This Week’s Insights: The rise of tribute band festivals… Spotify is monetizing its customers'”emotion” database… The streaming era is about to get more expensive… Do smartphones help you enjoy concerts more?… YouTube’s Ethics-free audience-driver.
- Fake Bands, Real Festivals: Many members of the most iconic bands are now dead or retired. Those who are still performing command ticket prices that are sky high. Tickets for the most popular festivals are impossible to come by. So now the rise of tribute bands that mimic their namesakes. Over the past five years, ticket sales for Glastonbudget, Tribfest and The Big Fake Festival have seen a healthy increase, according to The Entertainment Agents’ Association, and there are now more than 30 outdoor music festivals in the UK showcasing tribute acts, such as Coldplace, Antarctic Monkeys, Guns2Roses, Stereotonics. If fans can’t have the real thing, they’ll go for a reasonable facsimile.
- How Spotify Is Building A Giant Database Of Customers’ Emotional Profiles: “Spotify is currently running a campaign centered on moods [and its mood playlists] — the company’s Twitter tagline is currently ‘Music for every mood’ — complete with its own influencer campaign. But a more careful look into Spotify’s history shows that the decision to define audiences by their moods was part of a strategic push to grow Spotify’s advertising business in the years leading up to its IPO — and today, Spotify’s enormous access to mood-based data is a pillar of its value to brands and advertisers.”
- Streaming Liberated Us From Cable Bills. Well, That Didn’t Last: The proliferation of streaming services means that if you want access to popular programs, you’ll likely have to subscribe to multiple services. The siloed age of television has arrived, a time when people will be paying six or seven different monthly fees, if not more, to keep abreast of pop culture—and the cost will end up approximating the hefty cable bill that every cord cutter has sought to avoid.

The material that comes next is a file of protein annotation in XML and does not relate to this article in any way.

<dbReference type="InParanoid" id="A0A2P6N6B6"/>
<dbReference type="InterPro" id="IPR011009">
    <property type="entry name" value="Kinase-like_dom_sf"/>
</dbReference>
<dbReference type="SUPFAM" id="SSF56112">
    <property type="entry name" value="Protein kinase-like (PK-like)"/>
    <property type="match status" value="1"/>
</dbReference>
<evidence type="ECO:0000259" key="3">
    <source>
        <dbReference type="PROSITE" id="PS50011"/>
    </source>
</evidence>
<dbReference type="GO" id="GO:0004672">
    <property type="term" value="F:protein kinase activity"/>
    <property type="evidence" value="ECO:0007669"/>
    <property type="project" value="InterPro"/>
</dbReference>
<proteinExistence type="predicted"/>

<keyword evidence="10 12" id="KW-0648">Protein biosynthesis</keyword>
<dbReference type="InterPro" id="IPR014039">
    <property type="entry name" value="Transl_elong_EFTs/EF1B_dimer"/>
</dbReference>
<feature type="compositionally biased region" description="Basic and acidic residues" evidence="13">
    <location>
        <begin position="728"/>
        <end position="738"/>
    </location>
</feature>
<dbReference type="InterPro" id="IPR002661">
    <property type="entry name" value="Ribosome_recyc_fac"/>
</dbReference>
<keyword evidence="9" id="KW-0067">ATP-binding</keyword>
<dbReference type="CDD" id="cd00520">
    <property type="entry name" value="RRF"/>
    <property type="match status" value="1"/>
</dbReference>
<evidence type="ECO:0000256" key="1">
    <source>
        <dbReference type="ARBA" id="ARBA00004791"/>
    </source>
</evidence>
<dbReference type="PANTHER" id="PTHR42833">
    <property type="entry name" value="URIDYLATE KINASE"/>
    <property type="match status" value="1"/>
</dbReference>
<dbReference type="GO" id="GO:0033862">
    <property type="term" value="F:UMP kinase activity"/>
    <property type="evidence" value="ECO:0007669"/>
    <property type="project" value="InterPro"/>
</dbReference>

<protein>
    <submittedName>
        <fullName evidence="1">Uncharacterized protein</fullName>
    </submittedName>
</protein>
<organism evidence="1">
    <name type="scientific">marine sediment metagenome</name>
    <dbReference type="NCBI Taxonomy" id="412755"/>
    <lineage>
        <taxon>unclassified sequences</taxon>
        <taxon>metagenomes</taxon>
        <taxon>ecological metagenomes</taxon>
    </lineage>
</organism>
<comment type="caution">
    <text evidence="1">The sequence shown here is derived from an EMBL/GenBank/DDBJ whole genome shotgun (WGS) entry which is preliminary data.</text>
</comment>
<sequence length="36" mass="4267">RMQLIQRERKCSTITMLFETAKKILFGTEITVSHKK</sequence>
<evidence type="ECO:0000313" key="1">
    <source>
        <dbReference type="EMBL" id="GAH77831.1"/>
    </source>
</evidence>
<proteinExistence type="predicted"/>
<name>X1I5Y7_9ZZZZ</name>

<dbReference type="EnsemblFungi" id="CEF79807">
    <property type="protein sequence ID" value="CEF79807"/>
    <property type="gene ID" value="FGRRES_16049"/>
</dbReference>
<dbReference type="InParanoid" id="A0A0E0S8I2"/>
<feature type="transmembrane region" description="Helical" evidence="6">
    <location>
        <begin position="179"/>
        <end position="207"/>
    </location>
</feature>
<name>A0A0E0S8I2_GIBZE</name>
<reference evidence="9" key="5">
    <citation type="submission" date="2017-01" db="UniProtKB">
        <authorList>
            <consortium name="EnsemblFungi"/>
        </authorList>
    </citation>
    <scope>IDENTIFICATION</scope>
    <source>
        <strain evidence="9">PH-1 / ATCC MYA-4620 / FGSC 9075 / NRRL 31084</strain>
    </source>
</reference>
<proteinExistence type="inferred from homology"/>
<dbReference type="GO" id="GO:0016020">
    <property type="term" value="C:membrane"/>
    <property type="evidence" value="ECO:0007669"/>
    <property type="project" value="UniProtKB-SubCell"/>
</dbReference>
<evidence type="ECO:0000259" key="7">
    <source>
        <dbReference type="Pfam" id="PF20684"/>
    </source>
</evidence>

- Smartphones: Yes Or No At Concerts? Smartphones are ubiquitous. They can add to a live experience. But “the research shows that when we decide to use our phones to check work email, to check up on the kids or any other activities that have nothing to do with the festival, our satisfaction with the experience goes down. When we do use our devices at festivals it doesn’t affect our satisfaction with the event if we are using our phones for festival-related activities like looking at the festival schedule, the venue map or even texting to meet up with friends who are joining us.
- YouTube Algorithms Are Doing What They’re Designed To Do: Sell Ads: As of August 2017, more than 70 percent of viewing time was being driven by automatic recommendations. And the content that gets promoted is even more aggressively selected for engagement gravity, meaning the sensational and divisive gets pushed to the top of the feed. And that means incendiary videos get higher recommendations and consequently more views. Remember this above all else: the audience as monetizable commodity.